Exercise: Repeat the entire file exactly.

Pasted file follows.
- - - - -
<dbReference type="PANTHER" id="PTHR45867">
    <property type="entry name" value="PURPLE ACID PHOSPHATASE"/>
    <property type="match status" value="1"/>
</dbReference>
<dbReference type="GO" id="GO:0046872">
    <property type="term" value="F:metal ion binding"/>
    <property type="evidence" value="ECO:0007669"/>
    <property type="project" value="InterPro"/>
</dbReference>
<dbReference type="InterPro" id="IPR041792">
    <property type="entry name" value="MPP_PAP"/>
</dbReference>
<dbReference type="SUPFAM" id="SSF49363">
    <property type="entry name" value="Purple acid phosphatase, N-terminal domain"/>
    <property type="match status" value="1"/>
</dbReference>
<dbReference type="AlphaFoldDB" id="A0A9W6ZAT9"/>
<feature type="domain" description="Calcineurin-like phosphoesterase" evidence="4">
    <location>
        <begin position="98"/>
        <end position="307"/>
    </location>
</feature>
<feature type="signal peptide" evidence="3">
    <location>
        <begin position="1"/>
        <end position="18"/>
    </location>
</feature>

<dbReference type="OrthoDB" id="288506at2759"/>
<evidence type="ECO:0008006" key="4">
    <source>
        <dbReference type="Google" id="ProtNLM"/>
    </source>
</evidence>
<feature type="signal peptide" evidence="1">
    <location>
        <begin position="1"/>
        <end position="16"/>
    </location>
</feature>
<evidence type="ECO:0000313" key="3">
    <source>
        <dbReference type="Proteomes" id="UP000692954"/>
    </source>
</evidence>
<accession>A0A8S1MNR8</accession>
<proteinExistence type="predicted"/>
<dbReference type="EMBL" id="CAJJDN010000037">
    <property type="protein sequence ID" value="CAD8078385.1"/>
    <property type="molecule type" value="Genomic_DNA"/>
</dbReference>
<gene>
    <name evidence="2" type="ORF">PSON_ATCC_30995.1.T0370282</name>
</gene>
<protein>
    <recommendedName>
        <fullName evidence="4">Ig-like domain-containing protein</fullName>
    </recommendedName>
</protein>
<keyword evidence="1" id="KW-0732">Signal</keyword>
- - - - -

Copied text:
<dbReference type="PANTHER" id="PTHR45867">
    <property type="entry name" value="PURPLE ACID PHOSPHATASE"/>
    <property type="match status" value="1"/>
</dbReference>
<dbReference type="GO" id="GO:0046872">
    <property type="term" value="F:metal ion binding"/>
    <property type="evidence" value="ECO:0007669"/>
    <property type="project" value="InterPro"/>
</dbReference>
<dbReference type="InterPro" id="IPR041792">
    <property type="entry name" value="MPP_PAP"/>
</dbReference>
<dbReference type="SUPFAM" id="SSF49363">
    <property type="entry name" value="Purple acid phosphatase, N-terminal domain"/>
    <property type="match status" value="1"/>
</dbReference>
<dbReference type="AlphaFoldDB" id="A0A9W6ZAT9"/>
<feature type="domain" description="Calcineurin-like phosphoesterase" evidence="4">
    <location>
        <begin position="98"/>
        <end position="307"/>
    </location>
</feature>
<feature type="signal peptide" evidence="3">
    <location>
        <begin position="1"/>
        <end position="18"/>
    </location>
</feature>

<dbReference type="OrthoDB" id="288506at2759"/>
<evidence type="ECO:0008006" key="4">
    <source>
        <dbReference type="Google" id="ProtNLM"/>
    </source>
</evidence>
<feature type="signal peptide" evidence="1">
    <location>
        <begin position="1"/>
        <end position="16"/>
    </location>
</feature>
<evidence type="ECO:0000313" key="3">
    <source>
        <dbReference type="Proteomes" id="UP000692954"/>
    </source>
</evidence>
<accession>A0A8S1MNR8</accession>
<proteinExistence type="predicted"/>
<dbReference type="EMBL" id="CAJJDN010000037">
    <property type="protein sequence ID" value="CAD8078385.1"/>
    <property type="molecule type" value="Genomic_DNA"/>
</dbReference>
<gene>
    <name evidence="2" type="ORF">PSON_ATCC_30995.1.T0370282</name>
</gene>
<protein>
    <recommendedName>
        <fullName evidence="4">Ig-like domain-containing protein</fullName>
    </recommendedName>
</protein>
<keyword evidence="1" id="KW-0732">Signal</keyword>